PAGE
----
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Atmospheric Modeling and Analysis Research

Research in Action

Researchers Examine Nonaparticles' Impact on Fuel Emissions and Air Pollution

Issue

Particulate matter, or PM — a major component of air pollution — has many sources. It can originate from natural processes, like forest fires and wind erosion, and from human activities, like agricultural practices, smokestacks, construction, and car emissions.  Exposure to air with high levels of PM can result in respiratory health problems and depressed cardio-vascular function.

Private industry has developed several fuel additives designed to decrease the amount of PM in diesel exhaust and increase fuel efficiency. Several of these use a nanoparticle called cerium oxide as their active ingredient. Currently, little is known about the impact of cerium oxide nanoparticles on human health and the environment. To assess this, especially in environments near roadways where people may face higher levels of exposure, scientists need to understand how these nanoparticles affect motor vehicle exhaust and air quality, and how they behave in environments near roadways.

Action

EPA scientists are employing a model to examine how cerium oxide changes fuel emissions — including the size and composition of particles and gases emitted. The model predictions are used to understand data collected from a 2012 field study in England where EPA scientists worked with colleagues from the U.K. to sample air in areas where cerium oxide-based fuel additives are being used in diesel buses. Researchers are also looking at how these particles move from roadways to areas near roads where people may live and work.

Results and Impacts

To help regional modelers, exposure scientists, and policymakers better understand the potential environmental and human health impacts of cerium oxide additive use in diesel fuel, researchers combined ambient observations and modeling to determine the magnitude, size, and atmospheric evolution of cerium-containing particles.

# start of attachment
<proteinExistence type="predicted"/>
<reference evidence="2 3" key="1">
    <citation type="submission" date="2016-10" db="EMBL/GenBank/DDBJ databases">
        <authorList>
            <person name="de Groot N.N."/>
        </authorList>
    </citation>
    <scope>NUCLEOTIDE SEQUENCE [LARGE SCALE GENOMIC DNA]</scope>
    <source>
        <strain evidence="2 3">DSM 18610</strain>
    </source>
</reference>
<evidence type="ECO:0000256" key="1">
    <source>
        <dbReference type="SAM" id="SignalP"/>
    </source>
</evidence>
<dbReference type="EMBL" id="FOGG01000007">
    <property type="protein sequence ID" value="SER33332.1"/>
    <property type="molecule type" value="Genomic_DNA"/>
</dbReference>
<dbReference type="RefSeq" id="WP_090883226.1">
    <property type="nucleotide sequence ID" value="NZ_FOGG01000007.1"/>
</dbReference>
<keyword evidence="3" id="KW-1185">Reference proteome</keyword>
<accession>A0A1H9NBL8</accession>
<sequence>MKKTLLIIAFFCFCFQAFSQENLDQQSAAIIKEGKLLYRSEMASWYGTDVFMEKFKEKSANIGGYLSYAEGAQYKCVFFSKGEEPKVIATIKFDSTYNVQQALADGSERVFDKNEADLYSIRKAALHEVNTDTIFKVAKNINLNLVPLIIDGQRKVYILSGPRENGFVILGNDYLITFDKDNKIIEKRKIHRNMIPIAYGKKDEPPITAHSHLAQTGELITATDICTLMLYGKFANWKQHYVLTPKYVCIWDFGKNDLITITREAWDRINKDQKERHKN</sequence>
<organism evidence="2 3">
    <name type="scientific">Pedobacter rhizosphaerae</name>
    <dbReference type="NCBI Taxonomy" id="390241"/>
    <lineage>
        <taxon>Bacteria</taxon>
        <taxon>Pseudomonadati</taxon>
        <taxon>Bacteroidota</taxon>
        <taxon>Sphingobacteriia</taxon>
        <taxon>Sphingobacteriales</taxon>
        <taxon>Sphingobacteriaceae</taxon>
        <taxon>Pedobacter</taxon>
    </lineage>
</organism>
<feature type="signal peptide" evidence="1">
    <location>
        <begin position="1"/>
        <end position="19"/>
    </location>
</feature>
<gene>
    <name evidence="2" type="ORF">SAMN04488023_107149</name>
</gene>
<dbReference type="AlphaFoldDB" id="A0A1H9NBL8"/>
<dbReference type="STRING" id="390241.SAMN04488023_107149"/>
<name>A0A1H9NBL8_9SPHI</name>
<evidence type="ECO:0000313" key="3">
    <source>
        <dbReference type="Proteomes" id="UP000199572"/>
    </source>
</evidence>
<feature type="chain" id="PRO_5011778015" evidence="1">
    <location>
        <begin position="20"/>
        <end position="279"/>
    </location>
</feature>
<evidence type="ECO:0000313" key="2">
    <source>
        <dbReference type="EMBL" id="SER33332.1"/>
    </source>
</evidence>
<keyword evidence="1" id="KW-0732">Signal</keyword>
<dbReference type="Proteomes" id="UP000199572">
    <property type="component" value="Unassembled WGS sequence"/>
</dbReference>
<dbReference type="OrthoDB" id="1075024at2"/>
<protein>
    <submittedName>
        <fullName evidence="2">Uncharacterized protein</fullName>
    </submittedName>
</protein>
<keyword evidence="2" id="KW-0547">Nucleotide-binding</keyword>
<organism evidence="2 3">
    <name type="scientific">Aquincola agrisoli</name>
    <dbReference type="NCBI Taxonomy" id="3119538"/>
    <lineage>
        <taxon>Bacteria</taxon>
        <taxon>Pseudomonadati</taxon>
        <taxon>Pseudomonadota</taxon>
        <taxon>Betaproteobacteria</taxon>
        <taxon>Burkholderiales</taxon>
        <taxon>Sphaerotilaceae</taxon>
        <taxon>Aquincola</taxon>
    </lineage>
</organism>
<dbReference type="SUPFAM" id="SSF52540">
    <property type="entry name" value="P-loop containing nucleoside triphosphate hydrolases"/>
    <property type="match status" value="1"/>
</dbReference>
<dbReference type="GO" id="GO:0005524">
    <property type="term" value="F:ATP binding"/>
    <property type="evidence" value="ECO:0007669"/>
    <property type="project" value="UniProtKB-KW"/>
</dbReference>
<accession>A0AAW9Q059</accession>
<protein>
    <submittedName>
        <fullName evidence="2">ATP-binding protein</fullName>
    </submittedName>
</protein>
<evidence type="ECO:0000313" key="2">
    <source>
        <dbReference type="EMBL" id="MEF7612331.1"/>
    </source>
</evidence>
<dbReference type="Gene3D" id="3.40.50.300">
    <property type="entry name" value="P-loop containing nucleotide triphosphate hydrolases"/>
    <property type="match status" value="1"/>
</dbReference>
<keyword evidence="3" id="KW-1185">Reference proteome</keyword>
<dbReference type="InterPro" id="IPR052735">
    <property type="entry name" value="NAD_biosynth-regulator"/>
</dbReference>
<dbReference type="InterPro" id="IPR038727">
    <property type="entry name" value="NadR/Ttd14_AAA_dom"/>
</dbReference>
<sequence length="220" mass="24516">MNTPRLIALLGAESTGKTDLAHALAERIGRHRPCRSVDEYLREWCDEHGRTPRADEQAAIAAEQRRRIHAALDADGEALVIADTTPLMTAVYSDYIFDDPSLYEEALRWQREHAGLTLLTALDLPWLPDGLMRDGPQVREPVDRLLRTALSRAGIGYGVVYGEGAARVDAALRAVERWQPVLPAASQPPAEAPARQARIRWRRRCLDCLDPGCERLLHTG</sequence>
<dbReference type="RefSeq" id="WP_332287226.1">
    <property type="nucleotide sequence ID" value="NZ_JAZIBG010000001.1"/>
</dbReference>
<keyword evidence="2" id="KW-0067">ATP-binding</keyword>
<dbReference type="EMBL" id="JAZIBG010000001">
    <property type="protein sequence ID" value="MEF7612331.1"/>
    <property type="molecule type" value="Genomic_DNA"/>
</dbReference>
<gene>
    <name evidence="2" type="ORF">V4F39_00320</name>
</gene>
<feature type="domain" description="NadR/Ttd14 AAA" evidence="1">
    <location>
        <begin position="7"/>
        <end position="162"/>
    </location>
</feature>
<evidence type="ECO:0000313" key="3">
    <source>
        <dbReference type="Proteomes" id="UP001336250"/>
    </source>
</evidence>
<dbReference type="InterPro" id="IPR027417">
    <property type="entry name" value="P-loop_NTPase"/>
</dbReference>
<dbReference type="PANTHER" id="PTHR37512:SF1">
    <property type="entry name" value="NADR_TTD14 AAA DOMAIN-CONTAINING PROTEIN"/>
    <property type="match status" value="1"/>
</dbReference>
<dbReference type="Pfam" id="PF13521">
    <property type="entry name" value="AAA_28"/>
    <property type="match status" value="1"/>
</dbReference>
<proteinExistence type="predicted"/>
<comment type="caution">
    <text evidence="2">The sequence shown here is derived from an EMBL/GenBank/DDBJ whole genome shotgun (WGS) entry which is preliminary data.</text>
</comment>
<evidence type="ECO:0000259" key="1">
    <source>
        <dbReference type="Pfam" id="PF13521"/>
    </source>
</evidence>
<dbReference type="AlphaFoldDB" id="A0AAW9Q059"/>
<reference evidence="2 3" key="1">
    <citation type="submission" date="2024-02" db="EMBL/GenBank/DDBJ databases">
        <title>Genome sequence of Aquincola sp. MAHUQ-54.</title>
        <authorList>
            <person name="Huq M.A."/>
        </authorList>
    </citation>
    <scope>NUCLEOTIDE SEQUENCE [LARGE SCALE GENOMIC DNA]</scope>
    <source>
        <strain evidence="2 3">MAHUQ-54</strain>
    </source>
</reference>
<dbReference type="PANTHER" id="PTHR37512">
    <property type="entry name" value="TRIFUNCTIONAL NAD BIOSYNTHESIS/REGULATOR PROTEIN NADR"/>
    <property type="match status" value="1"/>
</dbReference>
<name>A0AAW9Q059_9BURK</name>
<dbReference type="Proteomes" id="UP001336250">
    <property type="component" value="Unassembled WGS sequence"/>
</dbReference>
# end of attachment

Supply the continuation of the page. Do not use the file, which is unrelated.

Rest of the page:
While some previous results suggest that the human health risks associated with cerium oxide nanoparticles in the ambient atmosphere are likely to be low, acceptable levels of cerium in the atmosphere — which is likely a function of particle size — is still uncertain. This is because environmental and human health toxicity studies do not always use cerium particles with a size distribution representative of laboratory and ambient measurements. Additionally, roadside modeling simulations indicated that for regional scale air quality considerations, the use of a cerium oxide additive may be beneficial due to the improved fuel economy and reduced emissions of exhaust particles.

To determine an acceptable ambient level of atmospheric cerium concentrations, future exposure studies should determine impacts as a function of size and composition, in addition to the mass concentration.

 

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